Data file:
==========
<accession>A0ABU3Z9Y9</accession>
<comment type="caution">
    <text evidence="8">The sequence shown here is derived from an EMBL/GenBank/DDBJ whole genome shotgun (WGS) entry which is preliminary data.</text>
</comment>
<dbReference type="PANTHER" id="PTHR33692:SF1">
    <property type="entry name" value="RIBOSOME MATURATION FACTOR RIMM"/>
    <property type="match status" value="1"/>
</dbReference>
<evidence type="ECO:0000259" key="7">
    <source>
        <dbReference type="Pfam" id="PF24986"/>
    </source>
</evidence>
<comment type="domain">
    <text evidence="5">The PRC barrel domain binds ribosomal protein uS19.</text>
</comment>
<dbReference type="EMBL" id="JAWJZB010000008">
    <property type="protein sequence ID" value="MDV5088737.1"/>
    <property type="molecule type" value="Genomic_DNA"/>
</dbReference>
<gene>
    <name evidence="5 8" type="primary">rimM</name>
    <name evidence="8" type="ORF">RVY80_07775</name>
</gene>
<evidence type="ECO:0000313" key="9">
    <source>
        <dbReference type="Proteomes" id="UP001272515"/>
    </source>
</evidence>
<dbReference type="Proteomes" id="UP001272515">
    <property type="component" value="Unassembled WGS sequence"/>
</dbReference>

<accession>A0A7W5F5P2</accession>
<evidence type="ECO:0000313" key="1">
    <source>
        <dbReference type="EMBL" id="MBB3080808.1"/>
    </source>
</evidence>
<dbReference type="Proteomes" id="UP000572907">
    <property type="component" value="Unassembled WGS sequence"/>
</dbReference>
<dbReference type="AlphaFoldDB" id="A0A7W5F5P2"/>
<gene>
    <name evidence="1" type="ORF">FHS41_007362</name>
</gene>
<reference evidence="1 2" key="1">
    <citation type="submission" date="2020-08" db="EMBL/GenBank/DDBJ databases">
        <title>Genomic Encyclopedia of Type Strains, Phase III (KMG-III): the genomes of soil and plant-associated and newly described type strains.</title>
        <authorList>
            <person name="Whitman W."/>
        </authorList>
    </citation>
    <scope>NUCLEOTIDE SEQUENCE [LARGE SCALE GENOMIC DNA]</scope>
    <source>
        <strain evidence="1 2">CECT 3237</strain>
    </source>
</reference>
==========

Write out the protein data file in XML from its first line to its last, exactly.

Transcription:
<accession>A0ABU3Z9Y9</accession>
<comment type="caution">
    <text evidence="8">The sequence shown here is derived from an EMBL/GenBank/DDBJ whole genome shotgun (WGS) entry which is preliminary data.</text>
</comment>
<dbReference type="PANTHER" id="PTHR33692:SF1">
    <property type="entry name" value="RIBOSOME MATURATION FACTOR RIMM"/>
    <property type="match status" value="1"/>
</dbReference>
<evidence type="ECO:0000259" key="7">
    <source>
        <dbReference type="Pfam" id="PF24986"/>
    </source>
</evidence>
<comment type="domain">
    <text evidence="5">The PRC barrel domain binds ribosomal protein uS19.</text>
</comment>
<dbReference type="EMBL" id="JAWJZB010000008">
    <property type="protein sequence ID" value="MDV5088737.1"/>
    <property type="molecule type" value="Genomic_DNA"/>
</dbReference>
<gene>
    <name evidence="5 8" type="primary">rimM</name>
    <name evidence="8" type="ORF">RVY80_07775</name>
</gene>
<evidence type="ECO:0000313" key="9">
    <source>
        <dbReference type="Proteomes" id="UP001272515"/>
    </source>
</evidence>
<dbReference type="Proteomes" id="UP001272515">
    <property type="component" value="Unassembled WGS sequence"/>
</dbReference>

<accession>A0A7W5F5P2</accession>
<evidence type="ECO:0000313" key="1">
    <source>
        <dbReference type="EMBL" id="MBB3080808.1"/>
    </source>
</evidence>
<dbReference type="Proteomes" id="UP000572907">
    <property type="component" value="Unassembled WGS sequence"/>
</dbReference>
<dbReference type="AlphaFoldDB" id="A0A7W5F5P2"/>
<gene>
    <name evidence="1" type="ORF">FHS41_007362</name>
</gene>
<reference evidence="1 2" key="1">
    <citation type="submission" date="2020-08" db="EMBL/GenBank/DDBJ databases">
        <title>Genomic Encyclopedia of Type Strains, Phase III (KMG-III): the genomes of soil and plant-associated and newly described type strains.</title>
        <authorList>
            <person name="Whitman W."/>
        </authorList>
    </citation>
    <scope>NUCLEOTIDE SEQUENCE [LARGE SCALE GENOMIC DNA]</scope>
    <source>
        <strain evidence="1 2">CECT 3237</strain>
    </source>
</reference>